'table(cut(x, seq(min(x), max(x), length.out = n + 1)))',
    { env: { n: parseInt(req.params.n) } }
  let output = await result.toJs();

Now that our backend is ready, let’s check that we can now call it from the command line:

curl http://localhost:3000/hist-data/10


Now, time to build the front.

We’ll start with the Boostrap boilerplate from

Note also that I’ve chosen (for simplicity’s sake) to use the CDN version of the external deps, instead of installing them in my Node project, which would be what I would do in a normal context.

<!doctype html>
<html lang="en">
    <meta charset="utf-8">
    <meta name="viewport" content="width=device-width, initial-scale=1">
    <title>Bootstrap demo</title>
    <link href="" rel="stylesheet" integrity="sha384-9ndCyUaIbzAi2FUVXJi0CjmCapSmO7SnpJef0486qhLnuZ2cdeRhO02iuK6FUUVM" crossorigin="anonymous">
    <h1>Hello, world!</h1>
    <script src="" integrity="sha384-geWF76RCwLtnZ8qwWowPQNguL3RmwHVBC9FhGdlKrxdiJJigb/j/68SIy3Te4Bkz" crossorigin="anonymous"></script>

Let’s change the title, and add:

  • the range input
  • a div to receive the chart
<div class="container">
  <h1>Old Faithful Geyser Data</h1>
  <!-- Bootstrap grid system -->
  <div class="row align-items-start">
    <div class="col-4">
      <label for="customRange1" class="form-label">Number of bins:</label>
      <input type="range" class="form-range" id="customRange1" min=1 max=30 value=10>
      <div id="bins">Selected: 10</div>
    <div class="col-8">
        <!-- Where we'll get the chart drawn -->
        <canvas id="myChart"></canvas>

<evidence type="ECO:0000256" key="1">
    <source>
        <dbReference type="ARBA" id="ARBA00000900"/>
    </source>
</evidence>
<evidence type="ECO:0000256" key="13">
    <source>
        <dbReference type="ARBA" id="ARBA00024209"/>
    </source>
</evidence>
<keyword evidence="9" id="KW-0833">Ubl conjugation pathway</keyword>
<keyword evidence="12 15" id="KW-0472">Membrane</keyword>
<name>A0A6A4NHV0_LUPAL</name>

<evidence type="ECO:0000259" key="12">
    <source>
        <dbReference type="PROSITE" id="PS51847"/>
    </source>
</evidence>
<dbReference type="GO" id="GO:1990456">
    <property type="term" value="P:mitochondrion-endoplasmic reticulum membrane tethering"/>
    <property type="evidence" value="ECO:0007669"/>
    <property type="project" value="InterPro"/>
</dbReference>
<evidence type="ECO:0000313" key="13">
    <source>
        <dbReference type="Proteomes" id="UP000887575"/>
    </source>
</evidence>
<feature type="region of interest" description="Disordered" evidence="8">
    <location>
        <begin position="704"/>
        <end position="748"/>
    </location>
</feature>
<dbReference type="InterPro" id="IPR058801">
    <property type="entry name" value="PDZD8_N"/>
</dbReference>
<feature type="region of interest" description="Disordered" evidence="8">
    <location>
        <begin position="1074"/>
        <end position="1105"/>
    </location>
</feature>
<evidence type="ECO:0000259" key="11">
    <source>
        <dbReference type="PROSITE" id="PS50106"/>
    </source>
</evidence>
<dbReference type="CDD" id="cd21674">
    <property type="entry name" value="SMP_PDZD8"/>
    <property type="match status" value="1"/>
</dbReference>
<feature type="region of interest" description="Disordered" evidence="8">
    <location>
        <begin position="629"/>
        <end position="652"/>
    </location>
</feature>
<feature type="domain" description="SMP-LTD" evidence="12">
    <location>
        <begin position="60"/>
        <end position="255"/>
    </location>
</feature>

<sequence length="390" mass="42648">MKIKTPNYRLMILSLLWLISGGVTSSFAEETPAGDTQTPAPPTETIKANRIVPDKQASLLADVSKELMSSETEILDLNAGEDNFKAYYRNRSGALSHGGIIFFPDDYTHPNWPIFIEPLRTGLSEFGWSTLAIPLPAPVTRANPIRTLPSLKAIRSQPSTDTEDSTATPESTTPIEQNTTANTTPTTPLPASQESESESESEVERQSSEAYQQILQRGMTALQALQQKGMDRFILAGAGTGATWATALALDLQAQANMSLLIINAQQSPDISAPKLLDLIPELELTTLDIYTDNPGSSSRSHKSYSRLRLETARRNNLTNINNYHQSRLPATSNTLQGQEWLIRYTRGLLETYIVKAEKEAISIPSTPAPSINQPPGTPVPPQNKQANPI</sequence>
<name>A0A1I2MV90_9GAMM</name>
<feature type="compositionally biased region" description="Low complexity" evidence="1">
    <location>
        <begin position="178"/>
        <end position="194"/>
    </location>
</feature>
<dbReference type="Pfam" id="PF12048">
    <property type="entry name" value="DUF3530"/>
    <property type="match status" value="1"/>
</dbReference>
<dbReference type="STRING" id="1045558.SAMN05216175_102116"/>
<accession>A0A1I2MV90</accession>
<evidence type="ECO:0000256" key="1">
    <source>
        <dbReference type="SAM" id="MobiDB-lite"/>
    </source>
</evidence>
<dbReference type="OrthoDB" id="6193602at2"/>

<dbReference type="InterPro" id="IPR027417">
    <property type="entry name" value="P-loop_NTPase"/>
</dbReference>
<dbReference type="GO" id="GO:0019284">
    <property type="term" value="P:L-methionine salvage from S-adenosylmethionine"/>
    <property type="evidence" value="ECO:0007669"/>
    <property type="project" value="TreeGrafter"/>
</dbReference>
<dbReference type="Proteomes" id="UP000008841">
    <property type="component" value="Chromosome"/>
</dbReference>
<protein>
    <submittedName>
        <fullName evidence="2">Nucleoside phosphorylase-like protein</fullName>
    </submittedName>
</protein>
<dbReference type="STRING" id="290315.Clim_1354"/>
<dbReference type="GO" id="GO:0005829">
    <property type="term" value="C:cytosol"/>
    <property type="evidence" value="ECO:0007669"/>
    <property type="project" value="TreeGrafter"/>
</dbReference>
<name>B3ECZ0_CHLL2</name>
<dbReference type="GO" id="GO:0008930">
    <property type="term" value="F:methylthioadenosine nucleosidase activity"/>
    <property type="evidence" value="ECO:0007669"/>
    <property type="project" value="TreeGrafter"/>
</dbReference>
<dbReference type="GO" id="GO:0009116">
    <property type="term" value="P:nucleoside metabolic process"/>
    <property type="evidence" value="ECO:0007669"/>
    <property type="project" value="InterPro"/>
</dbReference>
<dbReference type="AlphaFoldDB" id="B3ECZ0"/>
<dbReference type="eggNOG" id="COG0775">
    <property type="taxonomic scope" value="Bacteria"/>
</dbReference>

In order to draw the graph, I’ll rely on a dead simple (yet powerful) JavaScript lib called Chart.js. It has a great bar chart graph that will work perfectly for our case.

Let’s start by adding the lib with <script src=""></script>.

We then need some JavaScript to:

  • Initiate the chart at launch
// Default to 10 bins
      .then((data) =>{
        // Convert the data to json and
        // create a chart
        data.json().then((res) => {
          // Keeping a global object with the chart
          globalThis.chart = new Chart(
          // This is where the chart will go
          document.getElementById('myChart'), {
          type: 'bar',
          data: {
            // webR returns the names
            labels: res.names,
            datasets: [{
              label: "Histogram of waiting times",
              data: res.values
        .catch((error) => {
          alert("Error catchin result from R")
      .catch((error) => {
        alert("Error catchin result from R")
  • Update the chart when the slider is moved
    const update = function (n = 10) {
      fetch(`hist-data/${n}`).then((data) => {
        data.json().then((res) => {
 = res.names;
 => {
   = res.values;
      document.querySelector('#bins').innerHTML = `Selected: ${n}`;

  function() { update(this.value); }

And here it is! You can see the app live at You can find the code here.

You can also try it with:

docker run -it -p 3000:3000 colinfay/express-webr-old-faithful



What do you think?